Map showing location of Chase Farm

Farmer and auctioneer Isaac Chase may have killed Charles Porter in 1903, but the issues involved in this case could come out of our headlines today. The right to defend one’s life and home, racial division and the lack of police protection all come into play during the legal proceedings against Portsmouth farmer Chase.

Before we get into the issues and headlines, lets go over the timeline of the case as reported by witnesses at the inquest.

Case Timeline

  1.  Charles Porter had been employed on Isaac Chase’s farm in Portsmouth for nearly three years. Porter seemed to be living at West Broadway in Newport.  Little was known about him and we even find his name confused.
  2. During the month before the shooting, there were several altercations between Chase and Porter.  Chase had a large farm off Wapping Road and his produce was sold to Newport kitchens and restaurants.  Chase discharged Porter and had warned him not to come back to the farm.
  3. On Feb 19, 1903, attorney F.F. Nolan had a visit from Porter.  Porter told him he had some trouble with Chase and wanted to get a settlement from him.  Porter told the lawyer that Chase had been circulating damaging stories about him.  Nolan reported that Porter did not seem violent, just a trifle unbalanced.  He talked about the blowing of horns.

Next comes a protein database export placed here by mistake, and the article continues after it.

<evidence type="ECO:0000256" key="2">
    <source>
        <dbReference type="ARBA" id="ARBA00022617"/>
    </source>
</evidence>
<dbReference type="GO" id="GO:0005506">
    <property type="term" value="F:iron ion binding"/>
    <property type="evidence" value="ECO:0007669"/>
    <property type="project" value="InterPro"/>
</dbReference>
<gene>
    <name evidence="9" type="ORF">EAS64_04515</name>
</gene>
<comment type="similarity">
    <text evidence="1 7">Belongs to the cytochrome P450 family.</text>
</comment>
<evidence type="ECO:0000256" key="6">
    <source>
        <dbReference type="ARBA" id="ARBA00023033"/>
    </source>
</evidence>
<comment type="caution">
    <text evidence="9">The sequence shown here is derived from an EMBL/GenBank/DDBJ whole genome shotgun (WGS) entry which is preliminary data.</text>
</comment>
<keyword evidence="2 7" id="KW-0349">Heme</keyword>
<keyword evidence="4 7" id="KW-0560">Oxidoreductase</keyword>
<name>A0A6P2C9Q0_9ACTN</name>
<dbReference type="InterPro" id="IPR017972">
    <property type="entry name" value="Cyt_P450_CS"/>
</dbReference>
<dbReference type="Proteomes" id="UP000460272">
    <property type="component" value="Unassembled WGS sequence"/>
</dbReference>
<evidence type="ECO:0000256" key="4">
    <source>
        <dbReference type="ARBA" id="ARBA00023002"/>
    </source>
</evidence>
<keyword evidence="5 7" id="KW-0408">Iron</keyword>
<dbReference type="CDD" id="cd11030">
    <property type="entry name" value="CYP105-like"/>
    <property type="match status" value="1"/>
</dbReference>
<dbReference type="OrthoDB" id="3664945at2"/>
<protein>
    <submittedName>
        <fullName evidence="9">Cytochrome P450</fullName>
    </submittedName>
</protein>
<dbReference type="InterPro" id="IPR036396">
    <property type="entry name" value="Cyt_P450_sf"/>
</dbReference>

4. Also on Feb 19, a black man purchased a revolver and box of cartridges at Mr. Southwick’s store.   The clerk could not identify Porter as the purchaser.
  5.  On the morning of Feb 20, 1903, Isaac Chase and his daughter, Augusta, were leaving their home on a sleigh.  A man was standing near the gatepost and her father stopped to talk to him.  The man said that her father had been talking about him.  Her father denied this.  Chase’s daughter testified that the man drew out a revolver and fired it. The shot went wild even though Porter was right next to the sleigh.
  6. Chase drove on in the sleigh until he met Fillmore Coggeshall.  He asked Coggeshall to go to Oakland Farm to telephone for an officer.
  7. Frank Paquin (perhaps a constable) was sent to Newport in search of an officer.
  8. At around 2 PM, after asking Coggeshall to telephone for an officer, Chase and his daughter returned to their home.
  9. Chase armed himself with a shot-gun and loaded with both barrels with buckshot.
  10. Owing to a number of reasons, there was a long wait for an officer.
  11. Augusta Chase reported that the man in the road (Porter) followed her father around to every spot he went.
  12. The man (Porter) had his hands in his pocket when he started into the yard.  Her father shouted a warning and then he shot.  Chase claimed he did not deliberately aim or shoot to kill.
  13. Chase requested someone to go to Oakland Farm and call up the Sheriff.  He gave an accounting of the shooting and offered to give himself up.  The sheriff sent out two deputies to arrest him.  They returned with Chase and locked him up in the county jail.
  14. Dr. Steele, medical examiner for Portsmouth found Porter’s body lying across Chase’s driveway – entirely within Porter’s property.  He found a seven shot fully loaded revolver on the body and evidence that the gun had been recently fired and reloaded.